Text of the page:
"Greedy and speedy" might be an appropriate way to describe the first miners to head to Callifornia in one of the greatest gold rushes in history. Hoping to get rich quick, the earliest miners used simple sieve-like pans, crouched at the edge of the water for long hours, panning for gold, and the earliest ones often managed to make a fairly lucrative living--but not for long. Such huge numbers of people heading overland toward California soon make traditional panning a means to barely cover room and board and food, although a resourceful entrepreneur, Sam Brannan, didn't pan for gold, but instead, made his millions selling pans, picks and shovels to the newly arrived miners.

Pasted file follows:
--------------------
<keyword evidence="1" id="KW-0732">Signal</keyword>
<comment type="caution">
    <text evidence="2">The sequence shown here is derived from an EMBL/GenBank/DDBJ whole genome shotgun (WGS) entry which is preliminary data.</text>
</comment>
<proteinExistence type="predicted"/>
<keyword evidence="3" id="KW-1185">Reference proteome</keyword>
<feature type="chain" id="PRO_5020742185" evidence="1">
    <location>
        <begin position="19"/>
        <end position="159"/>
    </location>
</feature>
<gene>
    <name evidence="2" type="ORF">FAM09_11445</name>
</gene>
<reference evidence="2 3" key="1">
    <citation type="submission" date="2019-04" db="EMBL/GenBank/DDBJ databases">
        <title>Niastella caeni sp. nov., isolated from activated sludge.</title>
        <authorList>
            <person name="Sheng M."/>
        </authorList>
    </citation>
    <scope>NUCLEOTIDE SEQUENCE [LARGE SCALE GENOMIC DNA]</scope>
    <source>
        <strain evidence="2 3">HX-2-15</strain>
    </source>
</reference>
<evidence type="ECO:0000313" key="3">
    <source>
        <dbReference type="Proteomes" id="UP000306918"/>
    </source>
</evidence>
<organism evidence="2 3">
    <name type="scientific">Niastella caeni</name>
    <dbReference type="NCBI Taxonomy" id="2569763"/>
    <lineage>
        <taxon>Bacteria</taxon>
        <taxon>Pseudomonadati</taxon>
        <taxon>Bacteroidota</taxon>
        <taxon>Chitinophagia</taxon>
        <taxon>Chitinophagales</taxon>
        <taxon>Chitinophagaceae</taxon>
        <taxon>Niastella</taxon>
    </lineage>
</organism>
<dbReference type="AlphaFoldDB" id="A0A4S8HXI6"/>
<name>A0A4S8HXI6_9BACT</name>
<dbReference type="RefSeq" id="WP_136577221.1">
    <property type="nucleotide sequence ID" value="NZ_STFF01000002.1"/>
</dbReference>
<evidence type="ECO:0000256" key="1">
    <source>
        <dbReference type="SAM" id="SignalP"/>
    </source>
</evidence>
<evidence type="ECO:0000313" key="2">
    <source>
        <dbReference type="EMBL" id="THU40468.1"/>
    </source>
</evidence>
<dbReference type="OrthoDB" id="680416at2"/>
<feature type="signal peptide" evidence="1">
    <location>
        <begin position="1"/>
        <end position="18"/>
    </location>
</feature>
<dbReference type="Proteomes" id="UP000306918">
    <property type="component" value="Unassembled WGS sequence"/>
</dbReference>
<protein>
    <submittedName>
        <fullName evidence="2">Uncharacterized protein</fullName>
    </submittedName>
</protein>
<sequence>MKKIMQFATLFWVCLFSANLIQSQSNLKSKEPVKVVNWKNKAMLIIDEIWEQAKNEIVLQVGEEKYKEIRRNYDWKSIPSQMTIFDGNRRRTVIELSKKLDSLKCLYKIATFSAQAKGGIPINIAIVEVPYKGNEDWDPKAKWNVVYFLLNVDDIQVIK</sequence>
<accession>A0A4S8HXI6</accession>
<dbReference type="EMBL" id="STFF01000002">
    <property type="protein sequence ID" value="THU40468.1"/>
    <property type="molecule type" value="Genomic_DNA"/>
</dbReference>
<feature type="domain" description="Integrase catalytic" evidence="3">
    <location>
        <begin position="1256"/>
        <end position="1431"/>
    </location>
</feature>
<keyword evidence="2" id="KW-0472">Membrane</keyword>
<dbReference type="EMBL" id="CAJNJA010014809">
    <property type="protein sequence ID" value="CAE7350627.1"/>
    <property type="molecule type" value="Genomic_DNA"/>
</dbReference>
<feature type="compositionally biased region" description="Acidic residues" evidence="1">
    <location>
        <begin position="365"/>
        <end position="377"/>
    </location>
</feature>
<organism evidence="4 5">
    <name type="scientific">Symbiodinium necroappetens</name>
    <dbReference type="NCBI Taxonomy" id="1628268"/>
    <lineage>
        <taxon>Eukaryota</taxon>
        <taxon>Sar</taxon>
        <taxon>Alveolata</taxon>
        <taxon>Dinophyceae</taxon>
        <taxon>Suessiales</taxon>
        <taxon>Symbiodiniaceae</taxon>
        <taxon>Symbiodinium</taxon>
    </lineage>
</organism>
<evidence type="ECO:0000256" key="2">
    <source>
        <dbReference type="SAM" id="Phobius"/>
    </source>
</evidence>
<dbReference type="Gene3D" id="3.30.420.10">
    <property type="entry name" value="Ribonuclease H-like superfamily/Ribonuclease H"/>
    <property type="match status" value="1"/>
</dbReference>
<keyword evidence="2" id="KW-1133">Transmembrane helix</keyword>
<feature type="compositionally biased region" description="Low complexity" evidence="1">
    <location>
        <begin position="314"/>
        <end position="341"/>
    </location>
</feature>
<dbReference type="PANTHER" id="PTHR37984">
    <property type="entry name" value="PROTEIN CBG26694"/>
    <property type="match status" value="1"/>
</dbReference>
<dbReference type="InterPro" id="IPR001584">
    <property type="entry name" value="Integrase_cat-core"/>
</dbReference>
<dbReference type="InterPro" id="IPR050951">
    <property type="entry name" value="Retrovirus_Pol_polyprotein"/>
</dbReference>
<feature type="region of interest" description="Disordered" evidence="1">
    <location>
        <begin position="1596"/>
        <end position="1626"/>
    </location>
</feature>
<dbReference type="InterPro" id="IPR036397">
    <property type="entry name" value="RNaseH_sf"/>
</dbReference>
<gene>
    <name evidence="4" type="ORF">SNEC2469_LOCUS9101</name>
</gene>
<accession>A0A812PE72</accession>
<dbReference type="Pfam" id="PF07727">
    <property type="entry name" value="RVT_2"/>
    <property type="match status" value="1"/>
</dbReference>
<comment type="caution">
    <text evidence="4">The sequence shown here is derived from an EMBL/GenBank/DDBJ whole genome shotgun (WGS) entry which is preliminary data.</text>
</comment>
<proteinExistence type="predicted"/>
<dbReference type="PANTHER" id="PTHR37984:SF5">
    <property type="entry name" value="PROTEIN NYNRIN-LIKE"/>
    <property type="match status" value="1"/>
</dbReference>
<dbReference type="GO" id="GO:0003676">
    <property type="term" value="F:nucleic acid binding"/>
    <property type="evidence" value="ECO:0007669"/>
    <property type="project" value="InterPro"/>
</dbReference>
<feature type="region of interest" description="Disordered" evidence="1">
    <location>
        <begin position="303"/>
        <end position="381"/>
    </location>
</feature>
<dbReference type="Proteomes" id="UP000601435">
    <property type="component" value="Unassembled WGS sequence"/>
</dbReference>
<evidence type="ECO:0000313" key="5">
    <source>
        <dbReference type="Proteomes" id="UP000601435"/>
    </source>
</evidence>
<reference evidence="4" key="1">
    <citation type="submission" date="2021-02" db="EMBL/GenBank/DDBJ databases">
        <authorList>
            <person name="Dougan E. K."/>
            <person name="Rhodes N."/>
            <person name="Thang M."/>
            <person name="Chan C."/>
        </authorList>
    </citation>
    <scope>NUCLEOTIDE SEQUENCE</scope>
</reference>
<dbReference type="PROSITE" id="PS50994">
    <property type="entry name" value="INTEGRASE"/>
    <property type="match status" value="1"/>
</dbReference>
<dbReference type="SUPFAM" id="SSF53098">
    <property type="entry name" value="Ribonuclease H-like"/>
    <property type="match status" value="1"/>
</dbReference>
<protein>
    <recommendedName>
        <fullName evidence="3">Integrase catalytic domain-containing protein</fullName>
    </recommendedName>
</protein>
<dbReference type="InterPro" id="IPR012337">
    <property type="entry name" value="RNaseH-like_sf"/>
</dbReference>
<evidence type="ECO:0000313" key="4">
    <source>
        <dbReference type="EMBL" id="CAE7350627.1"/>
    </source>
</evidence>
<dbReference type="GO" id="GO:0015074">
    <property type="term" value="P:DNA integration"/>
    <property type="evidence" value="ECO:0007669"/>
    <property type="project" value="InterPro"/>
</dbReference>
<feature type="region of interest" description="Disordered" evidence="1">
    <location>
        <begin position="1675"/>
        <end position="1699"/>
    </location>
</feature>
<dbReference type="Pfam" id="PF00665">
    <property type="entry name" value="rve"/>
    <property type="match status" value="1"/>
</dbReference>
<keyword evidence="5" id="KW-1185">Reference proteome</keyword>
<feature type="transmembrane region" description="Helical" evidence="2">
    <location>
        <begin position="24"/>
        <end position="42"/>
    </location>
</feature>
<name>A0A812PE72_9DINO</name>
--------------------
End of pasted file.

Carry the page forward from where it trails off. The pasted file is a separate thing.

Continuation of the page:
As the mining industry developed, so did the processes and procedures; individual miners panning for themselves and their families' well-being gradually gave way to companies and corporations who could afford to invest in the heavy machinery required to dig ever deeper after the surface gold appeared to be exhausted. These types of investment corporations often employed hundreds of miners, and the same issues arose for these workers as were arising in factories all over the United States, particularly in the Northeast, and as far west as Chicago: long hours, unsafe working conditions, unfair wages. There were no laws regulating factories or protecting factory workers back East, and there were certainly none of those protections in what came to be called the "Wild West".